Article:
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Pet Pain Medication Rockledge FL

Many veterinarians similarly experience unbearable pity for the suffering of animal kind. Unlike Russell, who longed to reduce suffering but could not, we hold in our hands, hearts and minds a dramatic capacity to intervene on behalf of animals and lobby for better treatment, whether in the feedlot, the research lab or in the veterinary clinic.

Brevard Veterinary Hospital
(321) 549-6813
329 N Cocoa Blvd
Cocoa, FL
Hours
Monday 8:00 AM - 5:00 PM
Tuesday 9:00 AM - 7:00 PM
Wednesday 8:00 AM - 5:00 PM
Thursday 8:00 AM - 5:00 PM
Friday 8:00 AM - 5:00 PM
Saturday 9:00 AM - 12:00 PM
Sunday Closed
Services
Animal Flea Control, Animal Microchipping, Declawing, Small Animal Vet, Spaying/Neutering, Veterinarians, Veterinary Dentistry, Veterinary Euthanasia, Veterinary Medical Specialties, Veterinary Surgery

Cat Doctor The
(321) 752-6556
6470 Us Highway 1
Rockledge, FL

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Coris, Erin, Dvm - Island Animal Hospital
(321) 453-2430
230 Fortenberry Rd
Merritt Island, FL

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Space Coast Veterinary Hosp
(321) 576-2273
4750 N Courtenay Pkwy
Merritt Island, FL

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Docs Animal Clinic
(321) 615-0965
1450 N Courtenay Pkwy Ste 16
Merritt Island, FL

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Rockledge Animal Clinic
(321) 632-8071
1934 Fiske Blvd
Rockledge, FL

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Bywater, Alison, Dvm - Viera East Veterinary Ctr
(321) 639-9888
5405 Village Dr
Rockledge, FL

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Brevard Veterinary Hospital
(321) 632-0445
329 N Cocoa Blvd
Cocoa, FL

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Island Pet Resort & Spa
(321) 806-4421
25 N Grove Street
Merritt Island, FL
Services
Kennels, pet day care, grooming, pet supplies, birthday parties
Hours
Mon - Friday 7-6 Sat 8-5

Cocoa Veterinary Hospital
(321) 636-2230
2325 State Road 524
Cocoa, FL

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Standard of Pain Care

In his autobiography “What I Have Lived For,” humanitarian Bertrand Russell reflected on his past, writing:

“Three passions, simple but overwhelmingly strong, have governed my life: the longing for love, the search for knowledge, and unbearable pity for the suffering of mankind. … Love and knowledge, so far as they were possible, led upward toward the heavens. But always pity brought me back to earth. Echoes of cries of pain reverberate in my heart. … I long to alleviate the evil, but I cannot, and I too suffer.” 1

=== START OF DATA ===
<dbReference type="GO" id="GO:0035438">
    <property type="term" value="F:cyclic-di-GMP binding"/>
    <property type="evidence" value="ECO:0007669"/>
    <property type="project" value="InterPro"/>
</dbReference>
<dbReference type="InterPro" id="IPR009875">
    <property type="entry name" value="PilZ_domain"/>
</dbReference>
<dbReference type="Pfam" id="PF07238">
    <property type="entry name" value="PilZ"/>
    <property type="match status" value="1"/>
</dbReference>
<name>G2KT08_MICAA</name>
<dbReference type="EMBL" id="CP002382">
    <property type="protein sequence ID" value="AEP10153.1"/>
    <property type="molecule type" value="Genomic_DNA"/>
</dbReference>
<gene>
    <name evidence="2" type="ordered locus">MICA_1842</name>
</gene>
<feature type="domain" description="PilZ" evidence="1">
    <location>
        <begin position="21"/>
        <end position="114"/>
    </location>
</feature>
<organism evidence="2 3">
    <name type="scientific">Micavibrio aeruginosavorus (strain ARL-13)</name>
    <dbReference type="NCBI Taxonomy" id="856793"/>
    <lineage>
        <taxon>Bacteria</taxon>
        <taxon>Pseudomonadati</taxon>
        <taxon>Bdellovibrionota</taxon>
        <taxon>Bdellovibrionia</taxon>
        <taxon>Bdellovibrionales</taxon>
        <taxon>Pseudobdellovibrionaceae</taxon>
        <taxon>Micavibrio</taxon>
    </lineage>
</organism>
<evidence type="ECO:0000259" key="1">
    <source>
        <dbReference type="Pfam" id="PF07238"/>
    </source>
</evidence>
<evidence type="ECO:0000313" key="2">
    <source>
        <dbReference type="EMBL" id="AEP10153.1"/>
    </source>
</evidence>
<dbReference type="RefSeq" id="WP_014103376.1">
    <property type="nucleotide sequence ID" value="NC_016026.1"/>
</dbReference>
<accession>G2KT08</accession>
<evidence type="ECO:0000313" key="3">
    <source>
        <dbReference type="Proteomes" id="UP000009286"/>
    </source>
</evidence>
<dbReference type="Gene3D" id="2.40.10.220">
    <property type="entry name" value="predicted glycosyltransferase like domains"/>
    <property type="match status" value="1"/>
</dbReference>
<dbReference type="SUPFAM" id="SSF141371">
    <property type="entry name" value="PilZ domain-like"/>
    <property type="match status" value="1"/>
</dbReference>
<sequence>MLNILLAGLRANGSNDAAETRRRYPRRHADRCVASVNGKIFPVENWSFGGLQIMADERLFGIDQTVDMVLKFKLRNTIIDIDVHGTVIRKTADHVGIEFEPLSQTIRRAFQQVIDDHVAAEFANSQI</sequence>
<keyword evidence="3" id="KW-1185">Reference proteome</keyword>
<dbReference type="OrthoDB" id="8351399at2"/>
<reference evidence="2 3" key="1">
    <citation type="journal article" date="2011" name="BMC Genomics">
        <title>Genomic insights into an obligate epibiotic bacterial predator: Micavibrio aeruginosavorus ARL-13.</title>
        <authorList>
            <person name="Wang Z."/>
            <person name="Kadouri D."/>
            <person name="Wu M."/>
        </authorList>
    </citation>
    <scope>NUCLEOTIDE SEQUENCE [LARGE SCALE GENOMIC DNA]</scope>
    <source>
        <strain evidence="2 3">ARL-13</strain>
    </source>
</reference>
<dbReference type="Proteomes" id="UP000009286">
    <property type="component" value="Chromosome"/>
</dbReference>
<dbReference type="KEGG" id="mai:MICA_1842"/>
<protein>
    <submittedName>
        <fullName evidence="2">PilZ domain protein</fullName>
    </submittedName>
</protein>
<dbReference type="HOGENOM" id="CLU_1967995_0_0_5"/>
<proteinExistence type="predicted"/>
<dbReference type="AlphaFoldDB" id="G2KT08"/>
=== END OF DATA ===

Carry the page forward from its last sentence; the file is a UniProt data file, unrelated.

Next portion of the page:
Many veterinarians similarly experience unbearable pity for the suffering of animal kind. Unlike Russell, who longed to reduce suffering but could not, we hold in our hands, hearts and minds a dramatic capacity to intervene on behalf of animals and lobby for better treatment, whether in the feedlot, the research lab or in the veterinary clinic.

We can upgrade standards of care from within our profession or wait for them to be imposed by public pressure. For better pain management in particular, science supports it, caregivers want it and we can provide it.

Ethics of Pain

It’s unclear why some veterinary patients are sent home to live a life of chronic pain after not receiving adequate pre-emptive, intraoperative or postoperative analgesia. That prompts one to ask what the medical or ethical justifications might be for letting animals live in pain.

Similar frustrations exist in the human medical community regarding insufficient pain control by practitioners who lack adequate awareness and education in pain medicine. This problem led the National Pain Foundation to assemble a Pain Patient Bill of Rights. 2

The bill highlights the “five pillars” of pain management:

  • Emotional and cognitive comfort. 
  • Physical restoration by means of therapy and rehabilitation measures. 
  • Pain medication. 
  • Interventional pain procedures (e.g., injections, regional blocks, epidural analgesia). 
  • Integrative pain medicine approaches such as acupuncture and manual therapy. 3

5 More Rights

Whether pain management can be considered a human “right” remains unresolved; it is questionable whether a parallel set of veterinary patient rights to proper pain management would be upheld by the profession. 4

At the very least, welfare standards advocated for animals used for food should apply to companion animals. Back in the 1970s, the Farm Animal Welfare Council assembled a list of “five freedoms” for farm animals. 5 Thirty years later, these freedoms still ring true no matter the animal’s role in life: freedom from hunger and thirst; freedom from discomfort; freedom from pain, injury or disease; freedom to express normal behavior; and freedom from fear and distress. 

Based on the five freedoms and the five pillars, a starting point emerges around which to begin discussion for standards of care regarding veterinary patients’ pain management:

1. Caregivers should receive pain management information and have their q...

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